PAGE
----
Good point. I think this is a common approach taken by academics. Kripal talks about this in his books, he calls it "making the cut". I believe it's a formal approach to research known as "phenomenological research" and is quite standard in some humanities fields. The anthropoligist Jack Hunter talks about it some. Diana Pasulka also talked about this when she talks about just looking at the phenomena without making judgments about whether it's real or not. Toward the end of the Pasulka interview, Alex called her out a bit when she said she wasn't sure if craft had ever visited. Alex called her out and said something to effect of "of course we know--if there's artifacts that exist, it's game over on that question." But I'm not so sure that's the case --- I think there's something to be said for having the discipline to leave space open for phenomena that we can't imagine ... And when a person makes a judgment, which of course is anybody's prerogative to do, it forecloses other perhaps more whimsical interpretations. Just my two cents.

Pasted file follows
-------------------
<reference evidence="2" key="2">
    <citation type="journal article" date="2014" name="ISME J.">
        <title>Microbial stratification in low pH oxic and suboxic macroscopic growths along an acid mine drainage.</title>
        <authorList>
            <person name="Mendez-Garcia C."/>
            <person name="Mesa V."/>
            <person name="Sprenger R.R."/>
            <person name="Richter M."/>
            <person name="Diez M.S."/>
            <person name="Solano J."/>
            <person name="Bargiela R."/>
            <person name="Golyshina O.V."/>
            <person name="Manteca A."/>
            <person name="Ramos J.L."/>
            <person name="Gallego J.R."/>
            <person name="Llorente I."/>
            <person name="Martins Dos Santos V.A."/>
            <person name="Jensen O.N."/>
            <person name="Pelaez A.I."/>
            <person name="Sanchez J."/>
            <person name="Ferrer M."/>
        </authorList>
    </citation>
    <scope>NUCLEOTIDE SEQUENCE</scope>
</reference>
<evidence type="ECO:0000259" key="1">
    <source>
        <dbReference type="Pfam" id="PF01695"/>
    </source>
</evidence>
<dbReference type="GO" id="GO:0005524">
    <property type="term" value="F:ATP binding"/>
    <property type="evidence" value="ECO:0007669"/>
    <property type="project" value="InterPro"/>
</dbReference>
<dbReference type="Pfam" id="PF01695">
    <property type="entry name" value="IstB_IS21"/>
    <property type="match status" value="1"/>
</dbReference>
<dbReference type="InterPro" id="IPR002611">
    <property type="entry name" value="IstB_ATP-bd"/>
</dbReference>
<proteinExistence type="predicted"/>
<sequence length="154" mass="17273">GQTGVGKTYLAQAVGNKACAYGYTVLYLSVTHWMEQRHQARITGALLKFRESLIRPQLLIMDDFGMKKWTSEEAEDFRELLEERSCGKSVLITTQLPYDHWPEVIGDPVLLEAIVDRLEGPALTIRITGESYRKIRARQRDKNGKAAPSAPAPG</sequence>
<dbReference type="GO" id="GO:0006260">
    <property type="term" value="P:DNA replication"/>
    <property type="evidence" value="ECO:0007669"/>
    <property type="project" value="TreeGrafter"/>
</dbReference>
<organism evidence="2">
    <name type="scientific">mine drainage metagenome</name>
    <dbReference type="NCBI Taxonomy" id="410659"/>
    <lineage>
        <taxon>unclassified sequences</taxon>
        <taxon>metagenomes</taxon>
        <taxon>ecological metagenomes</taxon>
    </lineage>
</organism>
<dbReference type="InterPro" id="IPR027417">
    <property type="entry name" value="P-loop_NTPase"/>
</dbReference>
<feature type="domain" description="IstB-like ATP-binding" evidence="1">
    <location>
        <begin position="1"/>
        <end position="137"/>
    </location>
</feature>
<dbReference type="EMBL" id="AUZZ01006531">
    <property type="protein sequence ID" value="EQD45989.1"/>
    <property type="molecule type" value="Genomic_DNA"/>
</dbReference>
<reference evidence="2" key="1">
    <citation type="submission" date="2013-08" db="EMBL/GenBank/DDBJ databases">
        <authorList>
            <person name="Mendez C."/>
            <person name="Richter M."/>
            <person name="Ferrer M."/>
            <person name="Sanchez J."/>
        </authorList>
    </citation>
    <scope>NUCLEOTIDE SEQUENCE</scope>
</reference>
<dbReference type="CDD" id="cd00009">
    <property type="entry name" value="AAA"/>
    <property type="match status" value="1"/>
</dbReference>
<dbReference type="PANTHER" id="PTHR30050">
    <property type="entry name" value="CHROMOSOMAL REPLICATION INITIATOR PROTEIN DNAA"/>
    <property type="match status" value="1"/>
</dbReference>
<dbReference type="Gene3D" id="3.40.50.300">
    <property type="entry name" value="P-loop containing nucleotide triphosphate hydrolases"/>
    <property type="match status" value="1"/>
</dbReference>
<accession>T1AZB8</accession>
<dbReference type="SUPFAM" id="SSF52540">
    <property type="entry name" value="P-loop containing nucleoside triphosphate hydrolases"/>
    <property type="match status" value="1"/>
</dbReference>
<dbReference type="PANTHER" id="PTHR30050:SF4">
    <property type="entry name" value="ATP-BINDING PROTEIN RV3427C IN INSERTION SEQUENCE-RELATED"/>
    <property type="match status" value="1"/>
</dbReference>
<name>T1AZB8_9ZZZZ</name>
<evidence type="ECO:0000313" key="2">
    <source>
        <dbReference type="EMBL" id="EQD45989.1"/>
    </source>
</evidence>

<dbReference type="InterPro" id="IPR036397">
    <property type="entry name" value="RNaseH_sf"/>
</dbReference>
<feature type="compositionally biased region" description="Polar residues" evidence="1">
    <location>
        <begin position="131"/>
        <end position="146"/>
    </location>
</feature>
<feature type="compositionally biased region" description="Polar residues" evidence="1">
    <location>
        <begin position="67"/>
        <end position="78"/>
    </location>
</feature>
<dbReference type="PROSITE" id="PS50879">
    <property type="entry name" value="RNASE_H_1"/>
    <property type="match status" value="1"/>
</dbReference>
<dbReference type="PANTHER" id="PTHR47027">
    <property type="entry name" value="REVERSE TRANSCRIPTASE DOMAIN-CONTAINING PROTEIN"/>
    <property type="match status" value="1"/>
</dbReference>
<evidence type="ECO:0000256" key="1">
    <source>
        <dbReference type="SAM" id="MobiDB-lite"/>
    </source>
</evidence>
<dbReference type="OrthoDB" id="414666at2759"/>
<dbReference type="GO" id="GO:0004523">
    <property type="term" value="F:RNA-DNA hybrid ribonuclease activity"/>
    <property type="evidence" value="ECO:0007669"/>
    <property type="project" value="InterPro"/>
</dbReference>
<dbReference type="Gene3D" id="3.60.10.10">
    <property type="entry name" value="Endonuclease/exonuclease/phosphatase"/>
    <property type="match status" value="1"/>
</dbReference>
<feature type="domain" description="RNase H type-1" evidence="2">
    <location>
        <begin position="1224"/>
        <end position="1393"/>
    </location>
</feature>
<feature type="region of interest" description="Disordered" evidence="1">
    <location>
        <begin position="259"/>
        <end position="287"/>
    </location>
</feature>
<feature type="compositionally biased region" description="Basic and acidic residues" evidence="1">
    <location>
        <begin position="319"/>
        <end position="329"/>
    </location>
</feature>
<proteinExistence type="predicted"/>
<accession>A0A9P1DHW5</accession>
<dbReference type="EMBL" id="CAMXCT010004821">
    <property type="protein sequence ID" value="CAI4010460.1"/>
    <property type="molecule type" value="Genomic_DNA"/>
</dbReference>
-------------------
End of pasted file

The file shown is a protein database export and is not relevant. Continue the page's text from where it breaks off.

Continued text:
I think academics come on "layman" podcasts and lightly reference this research method, but are perhaps hesitant to go into the details because the details can get a little hairy. That said, I think if we really want to understand these interesting perspectives from these academics, we kinda/sorta need to get into the philosophical underpinning of their methods, at least a little bit more than is typically done on the different podcasts. I think we are ready for it, and i think it could shed some more interesting light on things, even from the "social engineering" side of things. In my limited experience, research methods can be a contentious topic within academia, and they can be an interesting angle on the broader politics of knowledge, etc.